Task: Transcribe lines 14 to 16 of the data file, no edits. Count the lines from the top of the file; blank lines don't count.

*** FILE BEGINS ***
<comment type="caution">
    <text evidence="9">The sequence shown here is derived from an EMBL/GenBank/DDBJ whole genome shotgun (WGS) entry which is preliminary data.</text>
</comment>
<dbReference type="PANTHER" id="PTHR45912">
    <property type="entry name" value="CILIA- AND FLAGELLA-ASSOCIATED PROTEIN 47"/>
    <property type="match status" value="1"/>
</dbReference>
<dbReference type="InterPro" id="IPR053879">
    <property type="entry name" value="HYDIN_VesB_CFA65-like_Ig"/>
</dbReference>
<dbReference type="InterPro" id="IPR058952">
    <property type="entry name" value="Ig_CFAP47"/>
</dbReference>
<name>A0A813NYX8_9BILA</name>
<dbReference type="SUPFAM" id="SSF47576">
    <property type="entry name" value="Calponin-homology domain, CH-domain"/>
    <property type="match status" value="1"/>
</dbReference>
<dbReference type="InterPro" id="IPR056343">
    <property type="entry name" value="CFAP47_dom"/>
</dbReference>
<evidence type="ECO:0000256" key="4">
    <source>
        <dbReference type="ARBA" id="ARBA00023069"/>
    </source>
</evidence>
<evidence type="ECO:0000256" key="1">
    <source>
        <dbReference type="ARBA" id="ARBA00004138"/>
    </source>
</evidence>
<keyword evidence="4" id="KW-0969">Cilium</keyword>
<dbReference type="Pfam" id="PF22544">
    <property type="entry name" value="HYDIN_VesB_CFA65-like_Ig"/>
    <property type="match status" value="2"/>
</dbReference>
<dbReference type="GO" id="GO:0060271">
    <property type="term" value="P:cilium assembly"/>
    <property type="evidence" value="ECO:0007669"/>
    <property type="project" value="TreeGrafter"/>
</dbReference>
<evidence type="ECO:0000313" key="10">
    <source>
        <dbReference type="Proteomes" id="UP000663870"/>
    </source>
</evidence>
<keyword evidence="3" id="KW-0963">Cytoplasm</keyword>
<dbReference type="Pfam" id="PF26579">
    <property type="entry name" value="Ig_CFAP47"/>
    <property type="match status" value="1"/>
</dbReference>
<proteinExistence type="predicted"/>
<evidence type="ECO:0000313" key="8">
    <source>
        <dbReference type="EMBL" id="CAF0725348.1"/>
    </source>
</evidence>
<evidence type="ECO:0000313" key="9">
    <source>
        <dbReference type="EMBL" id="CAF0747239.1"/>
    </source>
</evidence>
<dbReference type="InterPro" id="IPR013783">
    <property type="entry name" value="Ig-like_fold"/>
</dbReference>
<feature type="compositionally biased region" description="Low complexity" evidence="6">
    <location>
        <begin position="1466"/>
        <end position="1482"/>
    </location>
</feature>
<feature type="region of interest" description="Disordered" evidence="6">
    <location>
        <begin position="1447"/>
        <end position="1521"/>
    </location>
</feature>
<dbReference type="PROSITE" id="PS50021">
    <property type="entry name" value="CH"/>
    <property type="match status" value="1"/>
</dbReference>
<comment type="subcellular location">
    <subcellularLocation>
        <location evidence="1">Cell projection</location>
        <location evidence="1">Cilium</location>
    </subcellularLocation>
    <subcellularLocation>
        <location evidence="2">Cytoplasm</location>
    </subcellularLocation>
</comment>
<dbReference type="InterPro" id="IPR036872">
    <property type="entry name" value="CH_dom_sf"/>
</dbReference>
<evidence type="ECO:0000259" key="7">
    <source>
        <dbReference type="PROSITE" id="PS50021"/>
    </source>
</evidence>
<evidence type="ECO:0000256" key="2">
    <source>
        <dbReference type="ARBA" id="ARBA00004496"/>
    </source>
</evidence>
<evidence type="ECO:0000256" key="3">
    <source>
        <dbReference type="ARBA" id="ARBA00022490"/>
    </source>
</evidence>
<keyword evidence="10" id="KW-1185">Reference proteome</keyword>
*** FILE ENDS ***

<name>A0A813NYX8_9BILA</name>
<dbReference type="SUPFAM" id="SSF47576">
    <property type="entry name" value="Calponin-homology domain, CH-domain"/>